Generally speaking, the remaining sanctions and licencing requirements for trading with Iran cover missile and nuclear power-related technology, components and materials. One restriction worth noting from an industrial minerals point of view is that the sale of graphite to Iran requires pre-authorisation. This is because graphite can be used in the nuclear industry to moderate reactors and presumably the legislation covers both the natural mineral and synthetic material, although there is nothing in the legal text to confirm this.


The skeleton of a commercial centre being built on the outskirts of Yazd, in central Iran,
in 2007. Construction is expected to be one of the first sectors to pick up following the
lifting of international sanctions against Iran. (Paul Keller, via Flickr)

The future of Iran

Nezafati remains hopeful that ongoing negotiations between trade ambassadors will eventually lead to investment in the Iranian minerals sector, but a lack of transparency makes it difficult to guess, and more importantly plan for, the outcome of these discussions.

Others are more upbeat. ESCO’s Dashtianeh said that following the removal of sanctions, companies like his are already starting to return to their old markets and trading partners.

"We are negotiating to sell beams and billets to European customers," he said, but admits that Iran’s industrial ambassadors still have to get up to speed with international business culture. "Iranian steel producers need to train professional marketing teams to develop new sales opportunities all over the world." 

Dashtianeh also stressed that more action is needed from European banks to facilitate this expansion. Since the lifting of sanctions, companies including the European arm of Tata Steel have said that they have so far been unable to get payments signed off for buying steel products from Iran.

"With respect to relations between the international business community and Iran, then there are several imponderables," said Robinson. "These include whether Iran continues to comply with its obligations or whether there will be a snap-back to full sanctions; whether the next US President takes a more hawkish view on Iran; and of course, how long the financial services industry’s nervousness about Iran business continues."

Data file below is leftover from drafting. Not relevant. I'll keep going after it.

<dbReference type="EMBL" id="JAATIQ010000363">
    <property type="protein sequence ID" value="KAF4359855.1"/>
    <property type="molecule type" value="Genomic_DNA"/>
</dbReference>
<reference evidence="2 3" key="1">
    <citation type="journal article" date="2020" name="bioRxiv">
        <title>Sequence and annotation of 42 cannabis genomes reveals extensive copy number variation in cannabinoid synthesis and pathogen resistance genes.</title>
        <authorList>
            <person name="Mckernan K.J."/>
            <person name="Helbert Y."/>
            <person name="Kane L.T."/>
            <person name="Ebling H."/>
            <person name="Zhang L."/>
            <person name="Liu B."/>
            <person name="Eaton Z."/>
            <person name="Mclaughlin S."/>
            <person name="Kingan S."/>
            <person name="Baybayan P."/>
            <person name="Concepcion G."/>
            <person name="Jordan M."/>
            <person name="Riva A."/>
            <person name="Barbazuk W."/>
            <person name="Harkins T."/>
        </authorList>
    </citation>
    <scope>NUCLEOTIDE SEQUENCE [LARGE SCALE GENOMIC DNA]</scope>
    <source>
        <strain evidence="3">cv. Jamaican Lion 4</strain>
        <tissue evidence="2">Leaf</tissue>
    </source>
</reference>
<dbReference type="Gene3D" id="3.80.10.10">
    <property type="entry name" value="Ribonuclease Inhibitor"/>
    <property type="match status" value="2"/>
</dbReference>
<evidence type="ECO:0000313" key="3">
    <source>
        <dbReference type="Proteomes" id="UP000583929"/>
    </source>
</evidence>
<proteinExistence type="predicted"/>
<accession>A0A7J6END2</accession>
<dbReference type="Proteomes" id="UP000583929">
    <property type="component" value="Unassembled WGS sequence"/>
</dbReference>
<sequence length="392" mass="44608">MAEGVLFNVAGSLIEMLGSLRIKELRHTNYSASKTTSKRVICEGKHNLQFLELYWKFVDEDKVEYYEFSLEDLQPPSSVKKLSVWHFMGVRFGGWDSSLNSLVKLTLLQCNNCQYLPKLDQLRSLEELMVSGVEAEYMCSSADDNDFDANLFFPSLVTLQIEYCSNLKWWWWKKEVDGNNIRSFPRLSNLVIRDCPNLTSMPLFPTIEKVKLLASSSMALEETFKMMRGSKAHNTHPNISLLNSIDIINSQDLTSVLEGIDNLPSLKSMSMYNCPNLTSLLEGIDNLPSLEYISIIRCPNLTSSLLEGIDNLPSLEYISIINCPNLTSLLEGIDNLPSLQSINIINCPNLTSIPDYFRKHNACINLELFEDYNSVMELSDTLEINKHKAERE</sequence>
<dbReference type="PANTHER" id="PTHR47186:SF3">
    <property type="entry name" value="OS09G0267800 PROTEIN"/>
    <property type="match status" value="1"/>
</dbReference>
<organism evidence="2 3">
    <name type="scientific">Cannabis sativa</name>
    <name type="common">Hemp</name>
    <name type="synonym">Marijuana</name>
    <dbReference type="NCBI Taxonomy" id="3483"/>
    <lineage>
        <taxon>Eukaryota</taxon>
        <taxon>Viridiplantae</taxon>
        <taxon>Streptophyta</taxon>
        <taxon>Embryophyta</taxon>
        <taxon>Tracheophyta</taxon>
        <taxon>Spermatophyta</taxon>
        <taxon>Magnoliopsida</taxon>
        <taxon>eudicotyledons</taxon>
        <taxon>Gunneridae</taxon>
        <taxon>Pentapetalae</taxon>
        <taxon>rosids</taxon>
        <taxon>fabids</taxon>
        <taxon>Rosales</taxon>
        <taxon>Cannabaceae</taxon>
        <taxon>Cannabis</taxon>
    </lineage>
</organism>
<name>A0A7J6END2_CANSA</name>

Robinson believes that in order for there to be a significant step forward in business between Iran, the EU and US, there will need to be a benign environment where businesses in each region can do business with confidence about which laws apply to them and certainty that this legislative regime will endure.

Nezafati is enthusiastic that once clarity and confidence in how the international community can do business with Iran has been established, foreign investors will recognise the opportunities latent in Iran’s resource sector.

"Being large – the seventeenth biggest country of the world – with diverse geology and mineral resources, huge amounts of cheap energy and human resources, as well as excellent global access infrastructure, which offers the potential for Iran to become a hub between three continents [Asia, Europe and Africa], and shipping routes via the Persian Gulf, Oman Sea, Indian Ocean and Caspian Sea, Iran is an attractive place for investment in the mineral resources industry," he said.

Aluminium in Iran

Iran currently operates three aluminium rolling mills: Aluminium Pars, Navard Aluminium and Hezar Aluminium, with a combined capacity of just over 100,000 tpa. Product mix at the mills is dominated by less complex alloys such as building sheet, standards and foil with operating rates of 40-60%. There are three primary aluminium smelters in operation at Arak, Bandar Abbas and Hormozgan with a combined capacity of approximately 387,000 tpa.

Source: Wood Mackenzie (estimate is slightly higher than IMIDRO’s)

*Conversion made July 2016